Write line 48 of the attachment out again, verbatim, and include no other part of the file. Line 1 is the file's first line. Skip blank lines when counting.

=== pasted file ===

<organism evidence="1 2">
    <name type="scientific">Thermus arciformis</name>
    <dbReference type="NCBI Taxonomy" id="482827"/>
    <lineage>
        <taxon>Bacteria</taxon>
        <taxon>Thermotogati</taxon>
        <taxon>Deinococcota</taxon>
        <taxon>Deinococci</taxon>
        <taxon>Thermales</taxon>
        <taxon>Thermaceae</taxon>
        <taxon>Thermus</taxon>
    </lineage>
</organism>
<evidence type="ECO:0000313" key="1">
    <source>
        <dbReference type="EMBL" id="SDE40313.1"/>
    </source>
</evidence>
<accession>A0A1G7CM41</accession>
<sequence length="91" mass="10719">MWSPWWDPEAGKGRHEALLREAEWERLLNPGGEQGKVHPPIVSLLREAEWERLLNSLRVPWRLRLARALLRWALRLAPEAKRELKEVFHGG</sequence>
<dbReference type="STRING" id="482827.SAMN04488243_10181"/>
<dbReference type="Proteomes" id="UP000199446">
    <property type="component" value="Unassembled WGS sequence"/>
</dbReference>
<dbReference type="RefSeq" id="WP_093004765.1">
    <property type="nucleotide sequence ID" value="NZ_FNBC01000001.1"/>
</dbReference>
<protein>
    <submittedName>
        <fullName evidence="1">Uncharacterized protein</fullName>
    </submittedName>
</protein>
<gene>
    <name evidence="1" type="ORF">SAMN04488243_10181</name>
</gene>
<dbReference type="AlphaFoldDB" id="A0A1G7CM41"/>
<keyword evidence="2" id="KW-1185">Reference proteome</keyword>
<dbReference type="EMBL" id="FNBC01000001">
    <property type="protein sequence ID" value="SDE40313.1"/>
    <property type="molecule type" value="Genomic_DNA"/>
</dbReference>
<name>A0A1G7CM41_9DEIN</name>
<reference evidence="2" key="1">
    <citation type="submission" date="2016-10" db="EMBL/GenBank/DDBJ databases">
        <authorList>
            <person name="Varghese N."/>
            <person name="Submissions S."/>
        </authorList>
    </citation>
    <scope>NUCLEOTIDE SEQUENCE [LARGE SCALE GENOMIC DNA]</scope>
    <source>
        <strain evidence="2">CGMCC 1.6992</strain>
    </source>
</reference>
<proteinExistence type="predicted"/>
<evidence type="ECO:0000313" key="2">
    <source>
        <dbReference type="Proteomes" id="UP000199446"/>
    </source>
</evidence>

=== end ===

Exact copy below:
        </authorList>